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Elliott: Government regulation isn’t appropriate solution to fake news

Jackson Elliott, Op-Ed Contributor

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“Fake news” is a phrase that has become increasingly common since the 2016 presidential election. Interestingly, it’s a term that has been enthusiastically taken up and used by both sides of the political spectrum. Some say fake news paved the way for President Donald Trump’s election by feeding disinformation to the public, while others argue the mainstream media spouts fake news when heavily criticizing Trump’s actions or claims.

Although often agreeing on little else, people on both sides of the debate support government action against fake news. Last month on Twitter, Trump said “network news has become so partisan, distorted and fake that licenses must be challenged and, if appropriate, revoked.” On the other side, MSNBC’s chief legal correspondent, Ari Melber, said the Federal Trade Commission could be used to fight false stories.

As a journalist myself, I find both statements are disturbing. Though national media networks do not have “licenses” that can be removed, the sentiment of Trump’s statement is clear:
Upholding the free speech of his critics and detractors is not a high priority. Similarly, it shocks me that a professional journalist like Melber would seemingly want a government institution to decide what stories can be distributed, and which ones should be suppressed, no matter how false they may be.

Many argue the government has to intervene to stop fake news because it deceives so many people. For example, according to a BuzzFeed analysis, fake election news was engaged with more often on Facebook than news from legitimate outlets in the last three months of the presidential campaign. What we perceive as the truth has a huge influence on how we interact with the world and our perception of events. If people are making decisions based on false understandings, it would seem to be in everyone’s best interest for the government to intervene and keep people informed of the truth. After all, we let the Food and Drug Administration hold companies accountable for the content of their products to protect consumers, and part of the Federal Trade Commission’s mission is to “protect consumers by preventing anticompetitive, deceptive, and unfair business practices.” As Melber argues, why should the media be completely exempt from this type of enforcement?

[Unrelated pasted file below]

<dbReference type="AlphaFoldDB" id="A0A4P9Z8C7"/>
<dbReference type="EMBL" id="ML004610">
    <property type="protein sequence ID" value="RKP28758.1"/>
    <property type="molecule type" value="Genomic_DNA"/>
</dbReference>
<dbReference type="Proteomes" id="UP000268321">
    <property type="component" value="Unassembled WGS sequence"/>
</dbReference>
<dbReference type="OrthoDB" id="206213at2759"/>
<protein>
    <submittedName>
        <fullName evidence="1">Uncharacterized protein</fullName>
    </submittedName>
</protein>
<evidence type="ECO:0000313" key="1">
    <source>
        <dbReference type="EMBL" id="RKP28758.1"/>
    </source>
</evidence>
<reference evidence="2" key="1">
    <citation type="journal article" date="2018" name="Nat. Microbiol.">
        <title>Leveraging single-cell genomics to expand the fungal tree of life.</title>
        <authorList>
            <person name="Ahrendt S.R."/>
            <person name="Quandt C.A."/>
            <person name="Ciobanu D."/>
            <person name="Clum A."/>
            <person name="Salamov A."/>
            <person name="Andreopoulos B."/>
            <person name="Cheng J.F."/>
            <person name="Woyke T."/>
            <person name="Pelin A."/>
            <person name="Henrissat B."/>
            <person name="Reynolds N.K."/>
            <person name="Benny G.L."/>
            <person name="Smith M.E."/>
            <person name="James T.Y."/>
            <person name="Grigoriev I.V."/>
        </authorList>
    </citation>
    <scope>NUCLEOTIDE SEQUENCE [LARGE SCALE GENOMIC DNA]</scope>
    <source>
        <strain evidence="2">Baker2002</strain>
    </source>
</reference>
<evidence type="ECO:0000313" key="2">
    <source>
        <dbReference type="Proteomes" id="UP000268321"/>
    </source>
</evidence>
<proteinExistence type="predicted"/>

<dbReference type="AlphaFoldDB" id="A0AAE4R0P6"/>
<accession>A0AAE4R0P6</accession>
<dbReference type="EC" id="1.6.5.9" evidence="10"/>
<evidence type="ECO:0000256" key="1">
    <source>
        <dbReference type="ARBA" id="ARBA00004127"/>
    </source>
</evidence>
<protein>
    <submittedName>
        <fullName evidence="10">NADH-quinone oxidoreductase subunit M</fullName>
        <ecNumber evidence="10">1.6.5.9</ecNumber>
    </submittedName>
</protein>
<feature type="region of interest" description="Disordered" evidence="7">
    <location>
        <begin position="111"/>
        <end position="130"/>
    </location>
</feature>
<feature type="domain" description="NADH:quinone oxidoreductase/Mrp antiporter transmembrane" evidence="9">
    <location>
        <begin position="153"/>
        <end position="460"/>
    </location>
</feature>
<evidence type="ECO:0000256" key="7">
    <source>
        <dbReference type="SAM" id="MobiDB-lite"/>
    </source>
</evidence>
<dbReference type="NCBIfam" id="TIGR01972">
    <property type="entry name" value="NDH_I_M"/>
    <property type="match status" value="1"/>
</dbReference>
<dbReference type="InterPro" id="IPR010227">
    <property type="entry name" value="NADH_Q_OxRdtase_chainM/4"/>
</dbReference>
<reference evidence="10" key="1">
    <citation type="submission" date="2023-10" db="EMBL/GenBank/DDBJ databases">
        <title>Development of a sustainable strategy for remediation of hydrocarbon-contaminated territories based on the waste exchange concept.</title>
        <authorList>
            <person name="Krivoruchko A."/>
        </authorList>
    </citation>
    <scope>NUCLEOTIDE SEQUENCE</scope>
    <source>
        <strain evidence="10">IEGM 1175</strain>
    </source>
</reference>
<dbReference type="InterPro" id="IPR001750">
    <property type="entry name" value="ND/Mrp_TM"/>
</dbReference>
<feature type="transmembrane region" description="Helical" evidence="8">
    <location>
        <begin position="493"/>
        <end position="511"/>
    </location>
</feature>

The answer is simple: The power to suppress fake news becomes the power to suppress all news. When the government decides what news to regulate or remove, it gains the ability to decide what constitutes as “fake news.” The government could decide that any site or publication that critiques them is “fake news” and censor them.

This is why giving the government greater power and responsibility to regulate media seems like such a dangerous idea. If there is one thing we know about regulatory power, it is that it can be misused. Even the IRS has faced scrutiny for applying extra screening to Tea Party nonprofit groups in the 2012 election. The IRS has admitted as much this year, and apologized for their actions. If the tax code can be used to target groups based on their political leaning, an institution devoted to regulating speech across all media platforms could be the ultimate political weapon.

The power to suppress lies is the same power that can be used to suppress truth. If the government gains such a power, it seems like only a matter of time until it is used for political reasons. If and when government institutions begin doing so, we would face one of the biggest scandals in U.S. history. And there wouldn’t be a single story in the news about it.

Jackson Elliott is a Medill sophomore. He can be contacted at jacksonelliott2020@u.northwestern.edu. If you would like to respond publicly to this column, send a Letter to the Editor to opinion@dailynorthwestern.com. The views expressed in this piece do not necessarily reflect the views of all staff members of The Daily Northwestern.

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